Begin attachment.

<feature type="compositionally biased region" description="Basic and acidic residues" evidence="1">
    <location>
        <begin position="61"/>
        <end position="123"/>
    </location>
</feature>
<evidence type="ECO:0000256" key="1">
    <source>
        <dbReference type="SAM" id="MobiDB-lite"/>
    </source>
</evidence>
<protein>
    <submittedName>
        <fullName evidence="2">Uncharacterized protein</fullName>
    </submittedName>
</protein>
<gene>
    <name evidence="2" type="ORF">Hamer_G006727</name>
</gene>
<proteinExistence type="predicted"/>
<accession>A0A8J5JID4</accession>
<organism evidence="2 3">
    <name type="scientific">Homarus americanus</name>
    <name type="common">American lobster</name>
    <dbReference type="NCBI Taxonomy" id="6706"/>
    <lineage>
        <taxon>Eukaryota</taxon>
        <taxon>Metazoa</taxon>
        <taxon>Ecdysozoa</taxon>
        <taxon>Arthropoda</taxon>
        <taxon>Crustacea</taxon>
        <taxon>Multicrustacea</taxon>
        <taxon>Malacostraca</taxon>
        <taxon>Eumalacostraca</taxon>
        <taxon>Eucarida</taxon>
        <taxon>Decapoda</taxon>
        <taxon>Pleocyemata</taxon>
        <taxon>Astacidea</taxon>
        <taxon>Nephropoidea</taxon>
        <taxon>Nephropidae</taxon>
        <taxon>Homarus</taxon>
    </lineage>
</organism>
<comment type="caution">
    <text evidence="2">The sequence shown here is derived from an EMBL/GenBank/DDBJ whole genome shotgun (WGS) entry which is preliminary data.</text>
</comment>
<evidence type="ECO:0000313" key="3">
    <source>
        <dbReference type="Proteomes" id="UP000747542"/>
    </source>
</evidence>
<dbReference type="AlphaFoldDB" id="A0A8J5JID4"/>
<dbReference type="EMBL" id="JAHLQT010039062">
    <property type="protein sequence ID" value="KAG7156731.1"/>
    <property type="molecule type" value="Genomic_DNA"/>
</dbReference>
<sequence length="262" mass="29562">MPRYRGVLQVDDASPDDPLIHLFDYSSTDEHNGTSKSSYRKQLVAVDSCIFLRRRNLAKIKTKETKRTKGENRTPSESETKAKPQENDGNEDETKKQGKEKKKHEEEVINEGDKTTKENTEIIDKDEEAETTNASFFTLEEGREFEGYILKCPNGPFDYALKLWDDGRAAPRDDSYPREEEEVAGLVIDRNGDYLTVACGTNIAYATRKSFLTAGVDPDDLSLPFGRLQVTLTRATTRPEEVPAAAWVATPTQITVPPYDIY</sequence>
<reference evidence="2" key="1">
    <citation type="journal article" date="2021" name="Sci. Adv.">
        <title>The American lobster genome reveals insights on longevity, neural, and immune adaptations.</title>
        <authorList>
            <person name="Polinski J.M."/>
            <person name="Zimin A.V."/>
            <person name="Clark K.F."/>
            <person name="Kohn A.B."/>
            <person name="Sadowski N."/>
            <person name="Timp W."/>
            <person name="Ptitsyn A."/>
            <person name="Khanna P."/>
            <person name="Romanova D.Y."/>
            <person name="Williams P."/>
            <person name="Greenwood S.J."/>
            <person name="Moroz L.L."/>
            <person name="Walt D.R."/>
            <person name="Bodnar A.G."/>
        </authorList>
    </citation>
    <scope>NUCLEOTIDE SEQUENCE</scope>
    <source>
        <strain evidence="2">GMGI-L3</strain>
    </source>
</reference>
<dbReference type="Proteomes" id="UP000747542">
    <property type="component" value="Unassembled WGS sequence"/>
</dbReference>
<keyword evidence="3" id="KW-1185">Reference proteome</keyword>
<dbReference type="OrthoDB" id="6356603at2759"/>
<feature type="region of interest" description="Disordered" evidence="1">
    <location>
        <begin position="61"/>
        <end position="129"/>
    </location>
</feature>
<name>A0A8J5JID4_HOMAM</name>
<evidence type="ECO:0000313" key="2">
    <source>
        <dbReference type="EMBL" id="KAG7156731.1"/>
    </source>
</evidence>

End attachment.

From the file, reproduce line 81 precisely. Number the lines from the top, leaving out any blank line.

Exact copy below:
    </source>